Rent A Room consultation will hit Airbnb style letting

by Property 118

9:19 AM, 10th July 2018
About 3 months ago

Rent A Room consultation will hit Airbnb style letting

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Rent A Room consultation will hit Airbnb style letting

The Government consultation on Rent A Room tax reliefs looks set hit Airbnb style letting of entire properties rather than individual room lodger type agreements.

Click here to see the full consultation.

Executive Summary:

Rent a room relief allows individuals to earn up to £7,500 tax free from letting out furnished accommodation in their main or only residence. The original intention of the relief was to increase the quantity and variety of low-cost rented housing, giving more choice to tenants and making it easier for people to move around the country for work.

Since rent a room relief was first introduced in 1992, the PRS has more than doubled in size and the emergence of online platforms has made it easier than ever for those with spare accommodation to access a global network of potential occupants.

Against that backdrop, the government sought evidence against three objectives, which were to: find out more about the use of the relief; establish whether the relief is working as the government intends; and to help inform any potential reform of the relief.

Key conclusions from the call for evidence are that:

  • The government will retain rent a room relief at its current level of £7,500. Responses to the call for evidence indicated that in most cases, individuals would not be prepared to let out their spare rooms if the relief was not available. Given that, there was a consensus amongst respondents that rent a room relief provides an effective incentive for people to make their spare rooms available for rent. £7,500 exceeds by over £1,000 the average annual cost of renting a room in the UK. The limit was increased from £4,250 in April 2016, and the government will keep this under review
  • There is no evidence to suggest that tenancy length or tenancy type is anappropriate proxy for achieving the government’s objectives for rent a room relief. Most respondents suggested that individuals make decisions about what kind of tenancy to offer for a wide variety of reasons; the behaviour of those with spare rooms is highly specific to both their personal circumstances and the market they are operating in. Lodgers also value flexibility and benefit from a choice of different types of tenancies. There is no obvious rationale for the design of rent a room relief to favour one form of activity over another.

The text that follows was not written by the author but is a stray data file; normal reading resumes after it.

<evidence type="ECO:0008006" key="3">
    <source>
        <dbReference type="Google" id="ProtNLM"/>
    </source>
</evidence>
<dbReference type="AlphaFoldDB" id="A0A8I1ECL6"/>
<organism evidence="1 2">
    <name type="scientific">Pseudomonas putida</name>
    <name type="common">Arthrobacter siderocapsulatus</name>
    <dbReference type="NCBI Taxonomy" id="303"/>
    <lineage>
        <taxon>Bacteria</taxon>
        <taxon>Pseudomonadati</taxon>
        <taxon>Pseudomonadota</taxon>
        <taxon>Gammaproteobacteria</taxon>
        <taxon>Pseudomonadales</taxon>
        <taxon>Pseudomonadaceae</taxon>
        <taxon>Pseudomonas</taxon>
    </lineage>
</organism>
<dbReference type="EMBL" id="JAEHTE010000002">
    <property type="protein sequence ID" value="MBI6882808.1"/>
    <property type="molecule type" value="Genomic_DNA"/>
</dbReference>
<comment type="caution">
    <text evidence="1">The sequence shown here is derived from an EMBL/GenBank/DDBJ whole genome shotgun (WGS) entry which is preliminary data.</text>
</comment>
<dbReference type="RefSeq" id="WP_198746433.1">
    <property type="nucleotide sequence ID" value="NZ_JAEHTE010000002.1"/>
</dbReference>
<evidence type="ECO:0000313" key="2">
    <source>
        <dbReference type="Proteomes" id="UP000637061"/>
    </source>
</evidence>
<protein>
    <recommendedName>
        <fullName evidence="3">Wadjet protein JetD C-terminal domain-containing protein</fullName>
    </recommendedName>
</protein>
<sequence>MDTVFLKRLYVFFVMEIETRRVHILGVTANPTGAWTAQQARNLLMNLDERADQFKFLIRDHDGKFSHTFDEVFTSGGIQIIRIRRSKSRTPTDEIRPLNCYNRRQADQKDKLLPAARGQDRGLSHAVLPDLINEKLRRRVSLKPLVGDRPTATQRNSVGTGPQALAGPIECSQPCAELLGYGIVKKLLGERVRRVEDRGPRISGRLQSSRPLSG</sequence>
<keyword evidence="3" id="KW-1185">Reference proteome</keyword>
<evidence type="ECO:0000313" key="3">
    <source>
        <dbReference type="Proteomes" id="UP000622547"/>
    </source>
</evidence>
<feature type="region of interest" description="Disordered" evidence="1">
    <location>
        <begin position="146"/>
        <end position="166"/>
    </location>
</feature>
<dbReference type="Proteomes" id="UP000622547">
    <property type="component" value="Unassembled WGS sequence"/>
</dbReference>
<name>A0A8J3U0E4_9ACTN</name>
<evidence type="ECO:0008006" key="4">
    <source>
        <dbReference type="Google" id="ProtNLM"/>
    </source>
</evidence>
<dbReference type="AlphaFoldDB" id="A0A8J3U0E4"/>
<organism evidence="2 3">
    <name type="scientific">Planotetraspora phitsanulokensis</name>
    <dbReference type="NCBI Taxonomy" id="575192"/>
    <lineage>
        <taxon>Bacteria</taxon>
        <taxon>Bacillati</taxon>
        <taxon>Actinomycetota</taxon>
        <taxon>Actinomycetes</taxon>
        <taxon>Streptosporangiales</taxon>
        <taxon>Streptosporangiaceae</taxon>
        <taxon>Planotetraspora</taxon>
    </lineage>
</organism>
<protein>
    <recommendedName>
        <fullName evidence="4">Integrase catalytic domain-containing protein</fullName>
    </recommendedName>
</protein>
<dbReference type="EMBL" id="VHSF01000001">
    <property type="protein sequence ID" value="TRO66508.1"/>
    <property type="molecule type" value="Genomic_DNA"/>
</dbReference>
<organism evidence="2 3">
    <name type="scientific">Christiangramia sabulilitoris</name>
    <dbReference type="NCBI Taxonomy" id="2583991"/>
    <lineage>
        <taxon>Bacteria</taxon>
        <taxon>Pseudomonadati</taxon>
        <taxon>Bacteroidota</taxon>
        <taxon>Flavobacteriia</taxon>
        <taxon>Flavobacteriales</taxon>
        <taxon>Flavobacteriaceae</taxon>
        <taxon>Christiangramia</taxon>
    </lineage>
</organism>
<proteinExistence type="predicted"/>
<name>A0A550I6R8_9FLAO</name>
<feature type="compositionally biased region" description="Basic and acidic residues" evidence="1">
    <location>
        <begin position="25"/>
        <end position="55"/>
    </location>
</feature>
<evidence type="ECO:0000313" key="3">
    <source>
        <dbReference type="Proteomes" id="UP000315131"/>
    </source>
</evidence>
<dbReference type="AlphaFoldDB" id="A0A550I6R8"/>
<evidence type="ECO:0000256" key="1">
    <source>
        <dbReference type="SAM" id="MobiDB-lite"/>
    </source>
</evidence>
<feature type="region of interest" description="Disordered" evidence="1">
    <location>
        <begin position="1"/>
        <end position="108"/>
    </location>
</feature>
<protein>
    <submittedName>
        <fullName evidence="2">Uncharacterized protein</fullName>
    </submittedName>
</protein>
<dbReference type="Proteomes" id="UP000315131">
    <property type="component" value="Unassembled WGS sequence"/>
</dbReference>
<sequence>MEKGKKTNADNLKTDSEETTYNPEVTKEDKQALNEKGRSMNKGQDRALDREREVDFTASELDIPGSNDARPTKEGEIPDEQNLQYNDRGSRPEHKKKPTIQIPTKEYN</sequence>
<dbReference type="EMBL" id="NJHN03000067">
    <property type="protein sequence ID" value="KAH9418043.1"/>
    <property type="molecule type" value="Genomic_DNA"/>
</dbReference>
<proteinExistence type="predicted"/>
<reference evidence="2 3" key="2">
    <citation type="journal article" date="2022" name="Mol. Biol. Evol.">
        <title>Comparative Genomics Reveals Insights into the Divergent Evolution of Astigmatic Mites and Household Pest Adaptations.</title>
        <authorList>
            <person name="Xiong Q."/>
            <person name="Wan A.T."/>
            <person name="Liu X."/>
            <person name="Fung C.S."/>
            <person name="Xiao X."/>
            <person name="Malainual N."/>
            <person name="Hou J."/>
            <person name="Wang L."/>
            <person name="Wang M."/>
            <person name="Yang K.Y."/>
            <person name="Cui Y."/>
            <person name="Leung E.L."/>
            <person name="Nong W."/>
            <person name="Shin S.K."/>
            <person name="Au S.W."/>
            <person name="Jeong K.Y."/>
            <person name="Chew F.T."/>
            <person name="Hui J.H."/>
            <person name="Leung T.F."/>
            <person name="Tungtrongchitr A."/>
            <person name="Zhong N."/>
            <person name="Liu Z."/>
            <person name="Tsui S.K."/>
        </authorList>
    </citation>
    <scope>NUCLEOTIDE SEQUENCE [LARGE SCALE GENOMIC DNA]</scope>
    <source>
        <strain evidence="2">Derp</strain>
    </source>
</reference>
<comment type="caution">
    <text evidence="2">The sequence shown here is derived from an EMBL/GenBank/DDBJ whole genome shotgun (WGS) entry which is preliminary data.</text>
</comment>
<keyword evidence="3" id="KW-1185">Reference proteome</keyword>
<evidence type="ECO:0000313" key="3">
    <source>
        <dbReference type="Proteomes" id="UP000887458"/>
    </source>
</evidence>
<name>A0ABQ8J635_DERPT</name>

• There is an opportunity to clarify the purpose of rent a room relief and ensure it is better targeted to achieve its original objective of incentivising the use of spare rooms. There was consensus amongst those who responded to the consultation that the purpose of rent a room relief is to support those with spare rooms to take in lodgers. The letting of whole properties was widely recognised as a different type of activity that should fall outside the scope of rent a room relief. However, the rules around what type of activity qualifies for rent a room relief are not currently clear on this point.
  • In response, the government plans to introduce a new shared occupancy test in rent a room relief. The new test will require the taxpayer to be living in the residence and physically present for at least some part of the letting period, for the income to qualify. This will ensure rent a room relief meets its original purpose of incentivising people to let spare rooms rather than whole properties, and will also clarify how rent a room relief interacts with the wider tax regime for property income. The government invites comments and submissions on the proposal for a new shared occupancy clause, before its introduction in Finance Bill 2018-19. The deadline for submissions is 31 August 2018.


Comments

Tobias Nightingale

14:56 PM, 11th July 2018
About 3 months ago